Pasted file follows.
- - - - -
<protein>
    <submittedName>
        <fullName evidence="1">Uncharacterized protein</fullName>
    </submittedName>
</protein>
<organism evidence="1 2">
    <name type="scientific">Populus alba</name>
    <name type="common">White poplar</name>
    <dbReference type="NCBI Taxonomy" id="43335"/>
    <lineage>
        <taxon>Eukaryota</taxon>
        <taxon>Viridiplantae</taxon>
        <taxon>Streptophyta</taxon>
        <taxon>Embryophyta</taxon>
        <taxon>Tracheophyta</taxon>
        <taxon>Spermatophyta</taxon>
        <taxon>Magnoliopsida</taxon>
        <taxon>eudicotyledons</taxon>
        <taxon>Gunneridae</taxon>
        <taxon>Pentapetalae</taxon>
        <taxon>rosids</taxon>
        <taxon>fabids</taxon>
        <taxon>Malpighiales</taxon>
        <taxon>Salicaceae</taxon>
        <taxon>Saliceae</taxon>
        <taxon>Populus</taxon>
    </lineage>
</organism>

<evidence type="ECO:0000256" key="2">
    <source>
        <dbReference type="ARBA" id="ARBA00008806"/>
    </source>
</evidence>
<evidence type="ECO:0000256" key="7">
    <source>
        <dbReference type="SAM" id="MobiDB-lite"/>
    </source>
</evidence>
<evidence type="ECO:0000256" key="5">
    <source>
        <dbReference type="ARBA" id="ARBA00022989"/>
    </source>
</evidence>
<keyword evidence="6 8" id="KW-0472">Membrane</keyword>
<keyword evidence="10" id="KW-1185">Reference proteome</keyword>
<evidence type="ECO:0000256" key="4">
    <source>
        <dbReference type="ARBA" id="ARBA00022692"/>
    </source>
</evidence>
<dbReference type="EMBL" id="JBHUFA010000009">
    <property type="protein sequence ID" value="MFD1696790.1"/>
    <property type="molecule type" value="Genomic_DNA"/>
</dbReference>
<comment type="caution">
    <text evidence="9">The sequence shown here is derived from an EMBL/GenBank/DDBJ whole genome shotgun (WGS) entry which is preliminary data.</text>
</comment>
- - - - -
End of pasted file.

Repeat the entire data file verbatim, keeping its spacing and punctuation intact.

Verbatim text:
<protein>
    <submittedName>
        <fullName evidence="1">Uncharacterized protein</fullName>
    </submittedName>
</protein>
<organism evidence="1 2">
    <name type="scientific">Populus alba</name>
    <name type="common">White poplar</name>
    <dbReference type="NCBI Taxonomy" id="43335"/>
    <lineage>
        <taxon>Eukaryota</taxon>
        <taxon>Viridiplantae</taxon>
        <taxon>Streptophyta</taxon>
        <taxon>Embryophyta</taxon>
        <taxon>Tracheophyta</taxon>
        <taxon>Spermatophyta</taxon>
        <taxon>Magnoliopsida</taxon>
        <taxon>eudicotyledons</taxon>
        <taxon>Gunneridae</taxon>
        <taxon>Pentapetalae</taxon>
        <taxon>rosids</taxon>
        <taxon>fabids</taxon>
        <taxon>Malpighiales</taxon>
        <taxon>Salicaceae</taxon>
        <taxon>Saliceae</taxon>
        <taxon>Populus</taxon>
    </lineage>
</organism>

<evidence type="ECO:0000256" key="2">
    <source>
        <dbReference type="ARBA" id="ARBA00008806"/>
    </source>
</evidence>
<evidence type="ECO:0000256" key="7">
    <source>
        <dbReference type="SAM" id="MobiDB-lite"/>
    </source>
</evidence>
<evidence type="ECO:0000256" key="5">
    <source>
        <dbReference type="ARBA" id="ARBA00022989"/>
    </source>
</evidence>
<keyword evidence="6 8" id="KW-0472">Membrane</keyword>
<keyword evidence="10" id="KW-1185">Reference proteome</keyword>
<evidence type="ECO:0000256" key="4">
    <source>
        <dbReference type="ARBA" id="ARBA00022692"/>
    </source>
</evidence>
<dbReference type="EMBL" id="JBHUFA010000009">
    <property type="protein sequence ID" value="MFD1696790.1"/>
    <property type="molecule type" value="Genomic_DNA"/>
</dbReference>
<comment type="caution">
    <text evidence="9">The sequence shown here is derived from an EMBL/GenBank/DDBJ whole genome shotgun (WGS) entry which is preliminary data.</text>
</comment>